Buprenorphine for opioid use disorder is much less likely to be prescribed to patients who are black or who do not have health insurance, an analysis of two national surveys shows.
Researchers analyzed data from the National Ambulatory Medical Care Survey and the National Hospital Ambulatory Medical Care Survey from 2004 to 2015, including 13.4 million visits in which buprenorphine was prescribed. The analysis was published as a research letter in JAMA Psychiatry.
From 2012 to 2015, the number of ambulatory visits involving buprenorphine rose from 0.04% to 0.36%. Black patients were 77% less likely to receive a prescription for buprenorphine at their visit – even after adjustment for payment method, sex, and age – while the number of prescription received by white patients was considerably higher than for patients of any other ethnicity, wrote Pooja A. Lagisetty, MD, and coauthors.
, and the age group with the highest incidence of buprenorphine prescriptions was 30-50 years.
Self-pay and private health insurance were the most common payment methods, but the number of self-paying patients receiving buprenorphine prescriptions dramatically increased from 585,568 in 2004-2007 to 5.3 million in 2012-2015.
“This finding in nationally representative data builds on a previous study that reported buprenorphine treatment disparities on the basis of race/ethnicity and income in New York City,” said Dr. Lagisetty of the department of medicine at the University of Michigan, Ann Arbor, and coauthors.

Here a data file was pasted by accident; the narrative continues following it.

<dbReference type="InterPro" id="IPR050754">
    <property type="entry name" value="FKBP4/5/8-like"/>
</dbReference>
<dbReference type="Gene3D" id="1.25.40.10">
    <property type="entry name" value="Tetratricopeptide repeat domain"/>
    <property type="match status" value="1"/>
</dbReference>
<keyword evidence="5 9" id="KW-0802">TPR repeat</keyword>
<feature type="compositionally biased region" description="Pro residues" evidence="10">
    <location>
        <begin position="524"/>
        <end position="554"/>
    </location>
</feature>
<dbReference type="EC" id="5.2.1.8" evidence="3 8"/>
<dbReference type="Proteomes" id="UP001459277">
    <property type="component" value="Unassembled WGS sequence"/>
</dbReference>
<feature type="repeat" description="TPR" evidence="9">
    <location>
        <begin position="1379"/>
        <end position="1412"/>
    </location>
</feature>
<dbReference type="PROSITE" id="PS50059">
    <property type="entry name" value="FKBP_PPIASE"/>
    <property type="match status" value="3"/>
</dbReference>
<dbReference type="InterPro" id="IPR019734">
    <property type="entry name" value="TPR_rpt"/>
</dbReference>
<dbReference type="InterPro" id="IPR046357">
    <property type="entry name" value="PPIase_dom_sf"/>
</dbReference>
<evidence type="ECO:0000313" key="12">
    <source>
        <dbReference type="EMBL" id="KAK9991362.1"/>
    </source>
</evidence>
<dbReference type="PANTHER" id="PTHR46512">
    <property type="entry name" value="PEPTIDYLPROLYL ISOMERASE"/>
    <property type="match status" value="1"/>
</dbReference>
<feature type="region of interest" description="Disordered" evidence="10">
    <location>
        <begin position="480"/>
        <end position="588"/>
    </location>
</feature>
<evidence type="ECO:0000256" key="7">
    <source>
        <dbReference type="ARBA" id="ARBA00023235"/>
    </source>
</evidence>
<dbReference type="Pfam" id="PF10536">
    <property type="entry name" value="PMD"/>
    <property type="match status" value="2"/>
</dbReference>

However, they acknowledged that it was unclear whether the treatment disparity might in fact reflect a difference in the prevalence of opioid use disorder across ethnicities.
Commenting on the differences in payment methods, the authors noted that, despite the enactment of mental health parity legislation and the expansion of Medicaid, the proportion of self-pay visits remained relatively unchanged across the study period.
“A recent study demonstrated that half of the physicians prescribing buprenorphine in Ohio accepted cash alone, and our findings suggest that this practice may be widespread and may be associated with additional financial barriers for low-income populations,” the researchers wrote. “With rising rates of opioid overdoses, it is imperative that policy and research efforts specifically address racial/ethnic and economic differences in treatment access and engagement.”
No conflicts of interest were declared.
SOURCE: Lagisetty P et al. JAMA Psychiatry. 2019 May 8. doi: 10.1001/jamapsychiatry.2019.0876.